Children’s Sleep and Mental Health

We all want what’s best for our children, when they’re awake and asleep. Unfortunately, sleeplessness is one of the most common problems kids face – whether it’s them simply not settling or wanting a parent close by at night. As if that weren’t enough, evidence linking children’s mental health and sleep duration continues to grow, with many researchers emphasising the connection between the amount of sleep children get and issues like depression, anxiety, impulsive behaviour and poor cognitive performance. So, what can parents do to help ensure their children’s mental health is benefiting from a good night’s sleep? TEMPUR® investigates…


Depending on how old they are, your child will need a different amount of sleep. Sleeping well is essential for their physical and mental health; you should always be encouraging them to practice good sleep habits. Of course, it’s perfectly natural for your child’s sleep needs to change over time, but as long as they’re happy, alert and well rested during the day, that’s all that matters.

The optimal sleep requirements by child development stage are as follows:

  • Toddlers – about 12-14 hours (including daytime naps)
  • Ages 3-5 – 11-12 hours
  • School-age – 10-11 hours
  • Teenagers – 9-10 hours

Lack of sleep in children may very well bring on complications as they get older. Letting them sleep the right amount for their age can help protect against these.


There are many things that can affect how children sleep – both physically and emotionally. Giving a child as much uninterrupted sleep as possible is crucial for their mental health, which means finding ways to settle them when they won’t nod off naturally.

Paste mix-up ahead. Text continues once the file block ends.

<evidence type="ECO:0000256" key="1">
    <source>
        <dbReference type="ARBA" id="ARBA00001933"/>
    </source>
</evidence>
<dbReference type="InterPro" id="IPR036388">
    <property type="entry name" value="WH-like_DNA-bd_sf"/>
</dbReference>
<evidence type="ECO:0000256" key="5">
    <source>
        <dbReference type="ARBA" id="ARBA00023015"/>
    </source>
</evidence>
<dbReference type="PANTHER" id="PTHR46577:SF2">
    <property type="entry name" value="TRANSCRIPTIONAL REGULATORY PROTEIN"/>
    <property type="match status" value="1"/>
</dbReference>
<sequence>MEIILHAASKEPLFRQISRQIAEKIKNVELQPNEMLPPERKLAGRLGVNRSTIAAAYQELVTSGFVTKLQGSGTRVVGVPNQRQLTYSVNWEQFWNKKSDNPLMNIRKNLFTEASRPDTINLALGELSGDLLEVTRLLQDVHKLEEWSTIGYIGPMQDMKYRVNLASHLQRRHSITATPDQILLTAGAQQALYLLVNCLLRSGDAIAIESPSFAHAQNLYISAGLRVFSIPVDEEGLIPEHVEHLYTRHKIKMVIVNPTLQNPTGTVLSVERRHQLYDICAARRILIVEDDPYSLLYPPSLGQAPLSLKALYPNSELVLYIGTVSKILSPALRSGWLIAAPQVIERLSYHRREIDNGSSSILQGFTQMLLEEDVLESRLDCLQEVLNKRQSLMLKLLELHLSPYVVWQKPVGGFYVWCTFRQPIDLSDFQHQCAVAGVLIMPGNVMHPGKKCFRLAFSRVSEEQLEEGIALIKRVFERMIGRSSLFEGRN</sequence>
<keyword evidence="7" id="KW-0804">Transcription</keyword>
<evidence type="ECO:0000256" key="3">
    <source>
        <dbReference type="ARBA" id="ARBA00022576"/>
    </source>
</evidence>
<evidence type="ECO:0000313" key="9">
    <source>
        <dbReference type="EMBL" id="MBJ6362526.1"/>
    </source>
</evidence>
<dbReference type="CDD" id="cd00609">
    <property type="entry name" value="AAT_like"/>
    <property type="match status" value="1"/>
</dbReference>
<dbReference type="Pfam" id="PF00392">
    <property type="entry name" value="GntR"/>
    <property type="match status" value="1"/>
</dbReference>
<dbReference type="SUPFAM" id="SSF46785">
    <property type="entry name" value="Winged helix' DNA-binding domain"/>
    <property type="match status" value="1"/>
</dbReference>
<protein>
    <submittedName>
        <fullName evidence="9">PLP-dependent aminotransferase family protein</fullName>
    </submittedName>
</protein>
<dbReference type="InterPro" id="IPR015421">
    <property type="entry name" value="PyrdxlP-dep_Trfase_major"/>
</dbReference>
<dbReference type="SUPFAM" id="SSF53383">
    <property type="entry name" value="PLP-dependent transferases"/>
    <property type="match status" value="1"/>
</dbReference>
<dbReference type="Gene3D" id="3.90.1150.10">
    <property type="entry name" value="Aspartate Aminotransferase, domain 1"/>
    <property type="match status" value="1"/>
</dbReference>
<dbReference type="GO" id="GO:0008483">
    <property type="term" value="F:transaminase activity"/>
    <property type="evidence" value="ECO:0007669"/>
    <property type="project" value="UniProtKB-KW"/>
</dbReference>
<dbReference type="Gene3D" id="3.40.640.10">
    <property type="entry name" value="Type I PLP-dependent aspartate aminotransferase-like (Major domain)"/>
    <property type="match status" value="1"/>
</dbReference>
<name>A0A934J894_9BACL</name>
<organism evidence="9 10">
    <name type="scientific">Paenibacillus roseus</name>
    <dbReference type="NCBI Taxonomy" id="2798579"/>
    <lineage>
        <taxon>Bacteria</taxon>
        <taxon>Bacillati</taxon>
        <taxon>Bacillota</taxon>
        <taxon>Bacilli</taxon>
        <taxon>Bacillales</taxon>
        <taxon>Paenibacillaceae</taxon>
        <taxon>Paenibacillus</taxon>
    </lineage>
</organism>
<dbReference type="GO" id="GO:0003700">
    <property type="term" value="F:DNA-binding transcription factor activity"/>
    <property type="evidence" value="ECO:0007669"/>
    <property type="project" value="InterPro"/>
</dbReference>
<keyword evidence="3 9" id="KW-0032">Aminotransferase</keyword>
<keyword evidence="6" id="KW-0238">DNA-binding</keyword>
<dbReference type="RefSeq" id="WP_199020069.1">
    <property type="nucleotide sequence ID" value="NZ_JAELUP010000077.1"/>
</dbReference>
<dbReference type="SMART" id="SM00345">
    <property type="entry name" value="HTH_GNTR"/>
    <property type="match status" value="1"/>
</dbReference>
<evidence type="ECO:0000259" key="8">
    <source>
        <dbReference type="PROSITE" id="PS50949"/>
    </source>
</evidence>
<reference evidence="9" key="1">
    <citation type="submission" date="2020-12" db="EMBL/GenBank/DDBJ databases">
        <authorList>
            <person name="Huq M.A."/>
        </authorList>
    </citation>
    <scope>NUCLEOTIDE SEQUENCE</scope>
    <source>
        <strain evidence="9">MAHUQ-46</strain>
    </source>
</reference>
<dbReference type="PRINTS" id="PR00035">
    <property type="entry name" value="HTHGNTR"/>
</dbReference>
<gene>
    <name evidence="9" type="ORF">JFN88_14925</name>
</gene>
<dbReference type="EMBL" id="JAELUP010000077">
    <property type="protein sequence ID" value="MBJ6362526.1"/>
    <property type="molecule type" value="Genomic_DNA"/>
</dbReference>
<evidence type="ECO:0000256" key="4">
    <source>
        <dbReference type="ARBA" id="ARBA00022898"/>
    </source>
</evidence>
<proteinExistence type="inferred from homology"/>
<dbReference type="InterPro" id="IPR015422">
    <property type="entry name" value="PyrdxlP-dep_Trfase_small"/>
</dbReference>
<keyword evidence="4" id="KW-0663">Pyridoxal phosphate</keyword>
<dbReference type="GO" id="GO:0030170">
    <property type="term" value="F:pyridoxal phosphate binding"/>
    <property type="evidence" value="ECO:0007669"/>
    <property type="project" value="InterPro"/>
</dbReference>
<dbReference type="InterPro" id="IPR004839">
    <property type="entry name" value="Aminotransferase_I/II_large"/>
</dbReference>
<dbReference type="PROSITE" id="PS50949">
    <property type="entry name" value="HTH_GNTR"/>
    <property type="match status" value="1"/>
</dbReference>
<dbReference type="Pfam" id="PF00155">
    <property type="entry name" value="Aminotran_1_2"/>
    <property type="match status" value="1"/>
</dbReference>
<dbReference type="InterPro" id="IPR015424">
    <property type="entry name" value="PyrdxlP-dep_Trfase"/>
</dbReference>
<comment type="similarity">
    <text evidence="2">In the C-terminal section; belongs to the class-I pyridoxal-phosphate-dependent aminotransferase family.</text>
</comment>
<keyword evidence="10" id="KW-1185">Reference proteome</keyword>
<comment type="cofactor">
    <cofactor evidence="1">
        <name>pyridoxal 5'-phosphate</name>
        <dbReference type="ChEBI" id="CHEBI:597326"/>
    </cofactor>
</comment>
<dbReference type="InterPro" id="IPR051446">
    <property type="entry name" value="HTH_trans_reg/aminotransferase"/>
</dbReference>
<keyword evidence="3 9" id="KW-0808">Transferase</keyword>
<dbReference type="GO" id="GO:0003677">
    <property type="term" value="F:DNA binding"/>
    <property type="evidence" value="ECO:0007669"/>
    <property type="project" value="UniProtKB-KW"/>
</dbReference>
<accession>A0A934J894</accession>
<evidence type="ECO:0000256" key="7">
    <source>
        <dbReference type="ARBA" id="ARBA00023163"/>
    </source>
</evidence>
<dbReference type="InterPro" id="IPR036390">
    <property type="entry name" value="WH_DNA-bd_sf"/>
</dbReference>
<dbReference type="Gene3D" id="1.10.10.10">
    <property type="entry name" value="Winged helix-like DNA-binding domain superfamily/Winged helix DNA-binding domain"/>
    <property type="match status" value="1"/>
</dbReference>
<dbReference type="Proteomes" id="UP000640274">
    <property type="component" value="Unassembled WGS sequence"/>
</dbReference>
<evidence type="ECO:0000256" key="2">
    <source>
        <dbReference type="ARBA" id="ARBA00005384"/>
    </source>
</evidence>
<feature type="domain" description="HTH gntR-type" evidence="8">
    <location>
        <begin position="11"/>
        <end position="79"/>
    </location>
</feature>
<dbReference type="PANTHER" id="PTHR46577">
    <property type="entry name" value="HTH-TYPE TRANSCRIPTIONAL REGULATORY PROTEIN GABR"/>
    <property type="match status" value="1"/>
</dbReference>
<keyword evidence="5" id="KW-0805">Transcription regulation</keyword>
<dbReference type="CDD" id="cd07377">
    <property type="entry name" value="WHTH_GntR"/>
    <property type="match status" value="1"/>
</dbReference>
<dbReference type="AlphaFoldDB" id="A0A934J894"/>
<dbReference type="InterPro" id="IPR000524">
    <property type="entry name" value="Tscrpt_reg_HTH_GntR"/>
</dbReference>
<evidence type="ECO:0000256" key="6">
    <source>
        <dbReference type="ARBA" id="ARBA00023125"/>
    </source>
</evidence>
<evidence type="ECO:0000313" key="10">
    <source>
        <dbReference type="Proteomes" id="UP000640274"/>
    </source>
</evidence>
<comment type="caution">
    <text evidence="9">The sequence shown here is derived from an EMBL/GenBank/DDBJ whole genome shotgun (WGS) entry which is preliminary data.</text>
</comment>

Reasons why your child might be struggling to sleep include:

  • Teething
  • Separation anxiety – common among very young children, who fear being left alone at night
  • Bedtime fears, e.g. of the dark
  • Having too many naps during the day
  • Hyperactivity when tired
  • Too much screen time

It’s important to identify any issues children have with getting to sleep early on. Some may be resolved through physical intervention, others by simple reassurance.


Children taking longer than usual to get to bed is normally nothing worth worrying about. However, if it soon becomes clear that your child has trouble with sleep or even actively avoids it, they may be suffering from a sleep disorder.

Any or a combination of the following could indicate that your child has a sleep disorder:

  • Lying awake in bed
  • Calling you for attention
  • Making more trips to the toilet
  • Sleeping for only about 90 minutes a time, even at night
  • Itchy legs
  • Loud snoring

If these habits don’t resolve themselves after a few weeks, get in touch with your child’s doctor, who will be able to advise on the best course of action.


The key to a successful bedtime if your child has difficulty sleeping is preparation. Making evenings about rest and relaxing will help them associate this time with giving themselves a break, both mentally and physically.

Tips for helping a child with sleep problems include:

  • Give them a warm bath, so they’re relaxed
  • Dim their bedroom lights, which encourages production of the sleep hormone melatonin
  • Read a story together, or listen to some relaxing music
  • Get them to try light breathing exercises
  • Establish a healthy, consistent sleep routine – including a set bedtime
  • Don’t let them eat meals or drink anything fizzy before bed
  • Remove all electronic devices – phones, iPads, laptops, etc. – from their room prior to falling asleep
  • If all else fails, it may be worth refreshing their sleep environment with a new mattress – provided they’re currently sleeping on one older than 8 years

If none of the above self-coping methods help, be sure to contact your child’s doctor and raise any concerns that you may have.

Are you worried about how well your child is sleeping and its effects on their mental health? Tell us more in the comments below…

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